How to build resilience in these uncertain times

Lockdown and cancelled races aren’t conducive to maintaining multisport motivation, yet developing resilience now could not only help your training thrive, but also pay dividends when back racing

how to build resilience

What to you is resilience? To Tim Don, it’s “grit”; to sports psychologist Vic Thompson, it’s “one’s ability to manage challenges”; to Ross Edgley, it’s coping with a decomposing tongue during The Great British Swim. That’s extreme, but Edgley’s resilience is legendary – so much so that he’s devoted an entire book to it, The Art of Resilience (see the current issue of 220, out now, for more).

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“It’s a direct quote from the book but, to me, resilience is suffering strategically managed,” says Edgley. “Running with a pebble in your shoe, for instance, isn’t resilience – it’s stupid. Resilience is proficiently managing progress in both training and racing.”

Which is all well and good, but how do you forge a mindset that’ll not only cope with cancelled races, but also absorb pain deep into your next race (whenever that may be)? “It’s about raising your triathlon IQ,” Edgley explains.

“It’s knowing when to dip into anaerobic reserves sparingly so as not to bonk; it’s about having a well-planned nutrition strategy as resilience struggles when hungry; it’s about eating the right foods to make your immune system more resilient; and it’s about interval training, as studies show this is the best training to build mental and physical resilience.”

Four key questions

To Josie Perry, it’s about asking yourself four key questions: what you’ve learnt from lockdown; what you’ve missed; what you haven’t missed; and how lockdown has made you stronger. “Resilience is very personal but your answers to these will shape your future,” she says. “If, for instance, you’ve nailed every run and turbo session without fail, it shows that even under stress, you’re dedicated to what you’re doing. If like me you’ve realised you love the social side of racing but not the competition itself, then maybe you should do more Parkruns instead. I’d set yourself one of these questions every time you head out for a run, as our brains are more creative when running.”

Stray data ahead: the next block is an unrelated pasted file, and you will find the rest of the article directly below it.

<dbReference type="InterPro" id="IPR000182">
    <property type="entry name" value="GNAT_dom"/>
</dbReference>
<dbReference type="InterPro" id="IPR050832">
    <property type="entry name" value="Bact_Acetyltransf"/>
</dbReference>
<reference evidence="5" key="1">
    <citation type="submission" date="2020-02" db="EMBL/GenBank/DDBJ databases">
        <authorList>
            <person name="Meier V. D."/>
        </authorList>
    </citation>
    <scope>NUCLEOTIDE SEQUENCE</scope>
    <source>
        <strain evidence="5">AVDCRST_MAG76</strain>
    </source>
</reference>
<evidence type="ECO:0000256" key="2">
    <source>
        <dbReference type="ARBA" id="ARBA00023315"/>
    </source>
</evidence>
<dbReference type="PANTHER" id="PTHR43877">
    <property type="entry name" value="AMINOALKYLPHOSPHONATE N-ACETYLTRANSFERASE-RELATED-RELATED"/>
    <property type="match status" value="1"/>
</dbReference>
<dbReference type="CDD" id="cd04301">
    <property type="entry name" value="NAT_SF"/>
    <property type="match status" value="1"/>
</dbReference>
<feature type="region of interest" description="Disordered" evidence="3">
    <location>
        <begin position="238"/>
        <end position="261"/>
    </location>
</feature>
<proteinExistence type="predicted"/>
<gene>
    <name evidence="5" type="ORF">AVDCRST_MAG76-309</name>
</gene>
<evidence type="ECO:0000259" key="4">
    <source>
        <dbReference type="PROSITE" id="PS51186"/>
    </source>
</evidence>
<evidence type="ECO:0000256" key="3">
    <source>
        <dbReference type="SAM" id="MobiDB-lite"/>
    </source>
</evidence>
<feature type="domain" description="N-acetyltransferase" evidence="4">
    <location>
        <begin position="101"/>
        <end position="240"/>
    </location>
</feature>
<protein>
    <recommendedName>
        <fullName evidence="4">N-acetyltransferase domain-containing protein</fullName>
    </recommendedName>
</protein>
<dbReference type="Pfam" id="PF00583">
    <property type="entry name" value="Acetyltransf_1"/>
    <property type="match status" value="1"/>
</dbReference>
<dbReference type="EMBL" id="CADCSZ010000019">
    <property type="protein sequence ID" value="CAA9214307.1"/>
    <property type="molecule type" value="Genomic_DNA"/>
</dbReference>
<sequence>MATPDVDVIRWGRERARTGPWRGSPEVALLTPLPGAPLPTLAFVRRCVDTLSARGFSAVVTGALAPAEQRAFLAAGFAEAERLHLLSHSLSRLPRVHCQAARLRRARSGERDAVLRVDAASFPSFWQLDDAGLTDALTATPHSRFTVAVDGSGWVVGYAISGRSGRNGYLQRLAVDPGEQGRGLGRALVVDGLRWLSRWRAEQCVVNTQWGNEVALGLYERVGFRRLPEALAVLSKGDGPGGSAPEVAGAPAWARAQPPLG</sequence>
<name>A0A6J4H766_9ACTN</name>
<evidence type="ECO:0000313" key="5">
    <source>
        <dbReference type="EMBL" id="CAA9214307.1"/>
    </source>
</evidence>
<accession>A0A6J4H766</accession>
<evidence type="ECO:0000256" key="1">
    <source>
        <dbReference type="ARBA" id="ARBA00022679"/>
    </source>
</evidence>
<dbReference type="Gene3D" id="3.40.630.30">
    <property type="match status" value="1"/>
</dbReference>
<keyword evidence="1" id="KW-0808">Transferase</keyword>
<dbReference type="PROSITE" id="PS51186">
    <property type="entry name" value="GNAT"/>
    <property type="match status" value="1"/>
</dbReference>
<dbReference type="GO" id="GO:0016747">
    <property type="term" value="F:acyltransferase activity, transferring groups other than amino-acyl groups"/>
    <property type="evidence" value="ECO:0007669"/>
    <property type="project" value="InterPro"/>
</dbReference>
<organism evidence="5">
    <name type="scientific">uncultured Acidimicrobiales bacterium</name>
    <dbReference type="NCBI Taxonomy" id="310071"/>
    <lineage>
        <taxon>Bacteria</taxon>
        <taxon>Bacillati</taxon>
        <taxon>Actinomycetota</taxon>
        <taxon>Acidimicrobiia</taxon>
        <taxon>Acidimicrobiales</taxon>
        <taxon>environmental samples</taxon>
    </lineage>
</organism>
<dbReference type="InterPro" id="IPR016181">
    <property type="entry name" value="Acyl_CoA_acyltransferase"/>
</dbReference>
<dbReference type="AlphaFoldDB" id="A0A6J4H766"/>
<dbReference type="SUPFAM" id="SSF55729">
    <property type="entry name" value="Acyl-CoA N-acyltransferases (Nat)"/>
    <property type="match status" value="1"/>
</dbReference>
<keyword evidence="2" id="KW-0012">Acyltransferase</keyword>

Perry also says that lockdown has given triathletes a chance to look beyond their athletic identity; to bake, craft or draw. “This’ll hold you in good stead the next time you’re injured,” Perry says. “You’ll have another activity to turn to and ease the stress.” That activity should feature mindfulness according to Dr Martin Paulus, a member of the Laureate Institute For Brain Research. “We’ve found that mindfulness training helps you to train the same resilient areas of the brain that are so strong in not only elite athletes but top military, like Navy Seals,” Paulus says.

“It helps individuals and athletes become more aware of feelings and learn to temper their reactions to them. That’s useful because studies have shown that non-resilient people simply don’t pay attention to their body’s signals.”

Perform under stress

Paulus and his team at the University of California discovered that this Buddhist teaching improves cognitive performance during stressful situations, leading you to make better decisions. “That helps when deciding whether to have an energy drink, or increase or decrease pace,” he says. If you’re looking to take this moment of self-reflective resilience to a further empirical level, you can complete a mental toughness questionnaire to spot – and work on – any gaps in your psychological armoury.

The MTQ48 assessment is a popular tool to measure mindset based on four scales It’s not necessarily sports specific but, as you can see from the four Cs listed below, it does measure traits that are important to triathlon performance. These four Cs break down as…

Control

This means having a sense of self-worth and describes the degree to which an individual feels in control of their life and circumstances. A mentally tough triathlete with high control will usually just crack on with it, no matter how they feel and work calmly through emotionally-charged situations.

Commitment

This boils down to goal orientation and ‘stickability’. A mentally tough triathlete with high commitment can usually be relied upon to set goals and do everything they can to achieve them.

Challenge

Relates to the lengths individuals will go to in search of breaking their boundaries. Mentally tough triathletes see challenges as opportunities and relish the chance to learn and grow.

Confidence

The self-belief an individual has in their own abilities. Even if they don’t parade it outwardly, a mentally tough triathlete will score high in confidence and draw the inner strength to deal competently with most situations.

The MTQ48 assessment costs £54 and can be found at aqrinternational.co.uk  

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